Quantitative and Qualitative Approaches
Elgar original reference
Edited by Larry Dwyer, Alison Gill and Neelu Seetaram
Chapter 21: Archival Research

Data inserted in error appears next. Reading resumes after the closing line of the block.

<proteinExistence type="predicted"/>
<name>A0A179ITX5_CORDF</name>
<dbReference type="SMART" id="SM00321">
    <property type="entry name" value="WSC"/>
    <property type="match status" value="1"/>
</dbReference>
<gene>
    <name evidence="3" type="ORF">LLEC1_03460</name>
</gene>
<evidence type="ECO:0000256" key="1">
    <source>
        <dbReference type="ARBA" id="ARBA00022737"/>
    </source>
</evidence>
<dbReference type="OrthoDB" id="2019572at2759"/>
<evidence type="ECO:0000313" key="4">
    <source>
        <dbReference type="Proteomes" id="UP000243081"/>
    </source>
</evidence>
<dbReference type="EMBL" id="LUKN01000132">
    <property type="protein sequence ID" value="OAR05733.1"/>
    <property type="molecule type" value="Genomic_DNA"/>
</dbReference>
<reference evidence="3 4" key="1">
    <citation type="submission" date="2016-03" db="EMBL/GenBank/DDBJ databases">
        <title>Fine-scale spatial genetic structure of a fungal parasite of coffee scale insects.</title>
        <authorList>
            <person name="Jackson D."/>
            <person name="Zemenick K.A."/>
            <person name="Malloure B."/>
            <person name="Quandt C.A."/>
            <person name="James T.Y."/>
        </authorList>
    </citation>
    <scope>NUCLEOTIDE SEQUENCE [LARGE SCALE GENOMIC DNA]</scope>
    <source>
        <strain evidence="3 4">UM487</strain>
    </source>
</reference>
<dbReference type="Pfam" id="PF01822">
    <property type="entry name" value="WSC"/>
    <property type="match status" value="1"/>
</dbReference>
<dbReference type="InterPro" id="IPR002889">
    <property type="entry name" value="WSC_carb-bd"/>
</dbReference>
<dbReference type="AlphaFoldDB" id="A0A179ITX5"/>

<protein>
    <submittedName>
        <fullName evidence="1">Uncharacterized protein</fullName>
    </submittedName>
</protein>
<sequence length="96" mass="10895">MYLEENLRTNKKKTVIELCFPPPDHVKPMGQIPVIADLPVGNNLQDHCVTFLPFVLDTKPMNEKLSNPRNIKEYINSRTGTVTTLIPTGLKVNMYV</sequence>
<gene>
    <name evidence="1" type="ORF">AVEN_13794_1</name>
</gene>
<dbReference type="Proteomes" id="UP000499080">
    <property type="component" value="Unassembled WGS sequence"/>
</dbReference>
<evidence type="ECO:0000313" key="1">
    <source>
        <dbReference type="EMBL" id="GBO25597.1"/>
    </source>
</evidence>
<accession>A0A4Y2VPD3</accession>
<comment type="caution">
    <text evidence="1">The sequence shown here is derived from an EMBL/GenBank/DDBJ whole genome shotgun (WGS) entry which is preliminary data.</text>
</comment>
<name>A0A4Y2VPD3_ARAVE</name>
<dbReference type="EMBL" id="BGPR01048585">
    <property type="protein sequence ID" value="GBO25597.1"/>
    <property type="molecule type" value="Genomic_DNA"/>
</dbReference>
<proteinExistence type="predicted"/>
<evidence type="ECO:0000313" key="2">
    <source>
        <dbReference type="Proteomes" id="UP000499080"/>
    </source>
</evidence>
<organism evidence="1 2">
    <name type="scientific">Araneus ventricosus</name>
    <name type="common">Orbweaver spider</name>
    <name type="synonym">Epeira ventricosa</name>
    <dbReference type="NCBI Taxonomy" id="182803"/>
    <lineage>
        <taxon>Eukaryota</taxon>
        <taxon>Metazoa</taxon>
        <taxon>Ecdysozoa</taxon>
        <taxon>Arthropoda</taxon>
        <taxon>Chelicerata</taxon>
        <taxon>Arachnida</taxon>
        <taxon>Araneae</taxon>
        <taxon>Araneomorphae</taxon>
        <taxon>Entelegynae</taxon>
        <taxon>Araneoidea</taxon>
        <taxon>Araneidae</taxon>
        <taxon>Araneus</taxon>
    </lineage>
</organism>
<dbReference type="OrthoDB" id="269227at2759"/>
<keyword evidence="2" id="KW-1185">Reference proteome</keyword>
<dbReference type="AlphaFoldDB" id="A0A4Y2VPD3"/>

Dallen J. Timothy INTRODUCTION Archives are one of the oldest and most utilized sources of data known to researchers. For centuries scholars have used written texts and visual images to piece together histories of salient events in a nation’s development, lives of prominent citizens, or occurrences of interest to the general population. Today, archived data are best known for their value in historical research, but archives-based studies are becoming more mainstream in many academic fields, including tourism, as postpositivist methods have gained more traction in the realm of empirical research. In particular, archival data help develop understandings of how tourist destinations grow and decline, the long-term impacts of tourism in destinations, how certain populations have dealt with travel in the distant and recent past, and how policies and legislative actions affect the industry’s growth throughout the world. Archival research itself is not an analytical method but rather a set of approaches to understanding physical data and their meanings. Archives are data sources, and the methods that can be used to interpret archival data are manifold. Content analysis, regression analysis, factor analysis, semiotics, and historical documentation are a few of the most prevalent analytical methods for studying archived information. Since several of these are discussed elsewhere in the book, this chapter does not delve too deeply into any one analytical or interpretive method. It does, however, describe the nature of archival research and its various forms, and it provides a background for the technique and its application in tourism. It highlights...
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